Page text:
Japanese candy surpasses American in many regards. The candies feature exciting, unusual flavors (musk melon, kabocha pumpkin, soy sauce), packaging that’s covered with animated figures and enthusiastic graphics, playful shapes and colors—qualities not often associated with, say, Raisinets.
And then there’s the taste. Japanese candy is, on the whole, more delicious. The orange is tangier, the lemon is more mouth-puckering, and the caramel is creamier—the chocolate is about the same, but it comes wrapped around interesting things, like toasted barley. Take that, Kit Kat!
There’s also a lot of it. To assemble a representative testing sample, we scoured candy aisles at stores like Sunrise Mart, JAS Mart, Katagiri, and Mitsuwa in Edgewater, New Jersey, and called two major importers (Daiei Trading and Central Boeki, who sent us giant, Willy Wonka–like crates). We created four categories: CARAMEL/MILKY, HARD, CHOCOLATE/CRUNCHY, and GUMMY. Our panel was led by the expert taste buds of Nicole Bermensolo, who lived in Japan for two years and is now co-owner of the Japanese dessert café Kyotofu.
Japanese gummies not only come in more interesting flavors than their Western counterparts, they’re double the intensity without any of the teeth cling. Kasugai’s muscat and grape gummies were potent and perfume-y, while its litchi was “uninteresting.” Vitamin C–enhanced grapefruit jelly beans (also from Kasugai) were tart and addictive. The aloe-yogurt flavor of Morinaga’s Hi-Chew was “intriguingly tart,” and the mango flavor “superior to Starburst.” Shigekix’s cola-flavored variety got mixed reviews (“battery-acid dusting on an air-dried Jujube, but addictive”).
Winner: Kasugai’s melon gummy ($2.49 at M2M), for its uncannily realistic summer-fruit taste. “Like a cross between a cantaloupe and a honeydew,” said one taster.
The most frequent comment in this category was how multidimensional Japanese candy’s flavors are. The pink, ume plum-flavored E-ma Nodo Ame, for example, “start out hard and sour, and wind up chewy, like a Sweetart with a minty burst halfway through.” We had high hopes for kuromame— a black soybean–flavored candy—but nobody liked it. “It tastes like ketchup,” said a panelist. Cucu’s green tea and milk candy was a beautiful, opaque marbled square, but the green tea flavor didn’t come through strongly. Two soy-sauce candies from Kanro and Nisshin were not popular. “Like something from Grandma’s candy dish,” said one. Samplers went for seconds on Sakura’s flower-shaped hard candies, in flavors like cherry, apple, yuzu, and grape. “Less sweet and much cuter than Jolly Ranchers,” said a taster.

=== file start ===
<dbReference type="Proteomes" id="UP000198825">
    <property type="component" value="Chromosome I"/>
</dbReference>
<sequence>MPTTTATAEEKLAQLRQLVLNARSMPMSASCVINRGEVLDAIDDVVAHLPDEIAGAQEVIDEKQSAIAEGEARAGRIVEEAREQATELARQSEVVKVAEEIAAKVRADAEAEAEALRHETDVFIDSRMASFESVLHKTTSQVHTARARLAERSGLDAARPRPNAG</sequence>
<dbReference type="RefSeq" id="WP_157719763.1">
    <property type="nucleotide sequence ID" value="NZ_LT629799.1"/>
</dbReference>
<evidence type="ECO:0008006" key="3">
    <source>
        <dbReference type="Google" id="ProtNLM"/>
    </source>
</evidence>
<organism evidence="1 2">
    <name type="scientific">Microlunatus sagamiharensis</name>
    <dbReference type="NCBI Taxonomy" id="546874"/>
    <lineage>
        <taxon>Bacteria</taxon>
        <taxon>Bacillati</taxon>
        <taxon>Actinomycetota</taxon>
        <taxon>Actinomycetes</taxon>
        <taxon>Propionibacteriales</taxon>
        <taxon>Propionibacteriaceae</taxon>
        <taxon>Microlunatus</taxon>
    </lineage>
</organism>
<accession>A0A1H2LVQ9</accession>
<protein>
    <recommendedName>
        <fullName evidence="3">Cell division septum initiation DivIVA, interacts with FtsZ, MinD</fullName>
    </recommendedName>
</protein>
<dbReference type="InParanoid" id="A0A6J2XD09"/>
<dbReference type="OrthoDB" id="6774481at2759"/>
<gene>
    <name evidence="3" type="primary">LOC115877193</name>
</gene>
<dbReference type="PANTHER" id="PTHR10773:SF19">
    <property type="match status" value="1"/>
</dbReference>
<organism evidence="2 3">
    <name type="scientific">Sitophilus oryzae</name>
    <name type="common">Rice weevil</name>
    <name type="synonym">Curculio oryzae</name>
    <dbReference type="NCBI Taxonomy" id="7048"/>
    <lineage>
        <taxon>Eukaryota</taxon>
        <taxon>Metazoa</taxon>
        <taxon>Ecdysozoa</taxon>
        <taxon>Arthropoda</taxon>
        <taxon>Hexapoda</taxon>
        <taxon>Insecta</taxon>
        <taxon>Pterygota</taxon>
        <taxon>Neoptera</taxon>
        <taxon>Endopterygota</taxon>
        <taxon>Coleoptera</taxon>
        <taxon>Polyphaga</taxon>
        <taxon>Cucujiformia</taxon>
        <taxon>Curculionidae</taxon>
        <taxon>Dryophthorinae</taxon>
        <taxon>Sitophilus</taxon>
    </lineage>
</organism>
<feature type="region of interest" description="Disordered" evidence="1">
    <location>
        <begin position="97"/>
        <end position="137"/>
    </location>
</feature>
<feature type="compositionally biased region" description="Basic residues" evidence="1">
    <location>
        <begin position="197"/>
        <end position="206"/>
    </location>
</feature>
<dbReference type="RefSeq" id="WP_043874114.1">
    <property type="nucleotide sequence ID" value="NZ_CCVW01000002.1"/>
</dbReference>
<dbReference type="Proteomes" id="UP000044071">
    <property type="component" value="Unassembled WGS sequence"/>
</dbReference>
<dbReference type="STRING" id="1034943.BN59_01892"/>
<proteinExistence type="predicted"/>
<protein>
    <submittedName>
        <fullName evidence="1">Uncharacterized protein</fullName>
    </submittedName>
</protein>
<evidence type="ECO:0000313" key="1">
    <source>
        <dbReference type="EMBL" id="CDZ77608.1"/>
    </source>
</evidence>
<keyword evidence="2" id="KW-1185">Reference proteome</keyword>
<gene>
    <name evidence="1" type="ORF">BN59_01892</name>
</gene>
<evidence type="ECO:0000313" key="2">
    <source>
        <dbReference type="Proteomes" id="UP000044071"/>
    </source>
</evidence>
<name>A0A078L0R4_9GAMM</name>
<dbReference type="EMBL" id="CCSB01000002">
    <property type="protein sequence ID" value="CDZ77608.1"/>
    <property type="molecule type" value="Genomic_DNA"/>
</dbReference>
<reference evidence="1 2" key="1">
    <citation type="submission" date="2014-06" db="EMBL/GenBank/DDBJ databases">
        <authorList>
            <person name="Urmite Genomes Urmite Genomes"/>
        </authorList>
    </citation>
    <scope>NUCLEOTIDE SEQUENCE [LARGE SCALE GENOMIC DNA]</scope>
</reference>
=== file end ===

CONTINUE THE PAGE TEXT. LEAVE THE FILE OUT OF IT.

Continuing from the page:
Winner: E-ma’s plum candy ($2.79 at Sunrise Mart). “It keeps changing as you suck it,” said one taster.
The Japanese excel in combining starch and sugar (although the chocolate-covered potato sticks weren’t so great), and at first, the widely loved Pocky (a species of candy-dipped skinny breadsticks) was leading this category. Then we opened the bag of Mugi-Choko—milk chocolate–coated puffed barley. “Chocolate and barley: Aren’t those both superfoods?” one panelist asked hopefully. “Perfect movie food,” said another. Bourbon Choco-Zutsumi—small mochi balls filled with creamy chocolate—were seductive, but too pastry-like to be candy.
Winner: Teicalo’s cocoa candy ($3.05 at Sunrise Mart), with its dusting of bitter cocoa over a hard center. It delivers an intense but not overly sweet, long-lasting chocolate experience.
Japanese milk candies have an appealing, tongue-coating sweet-creamy texture that gives a mouthfeel similar to eating vanilla ice-cream. Bermensolo pointed out that the packaging on the milk candies often mentions Hokkaido, a region in Japan associated with “wholesome milk and butter”—in other words, a Japanese Wisconsin. Fujiya Peko pineapple milk candy “was like a bite-size smoothie,” one taster said. Morinaga Black Sugar Caramel had “a taffy texture and a dark molasses taste,” and Glico Gaba Milk Chocolate (GABA is an amino acid supposed to reduce stress) made tasters wonder why domestic candy makers aren’t experimenting with this. Bermensolo liked the toasted soy flour in the Tokachi Kinako Caramel. “We use this flavor in the restaurant a lot,” she said.
Winner: Meiji Chelsea Yogurt Scotch ($1.29 at Mitsuwa), which was called “tangy, creamy, unexpected.”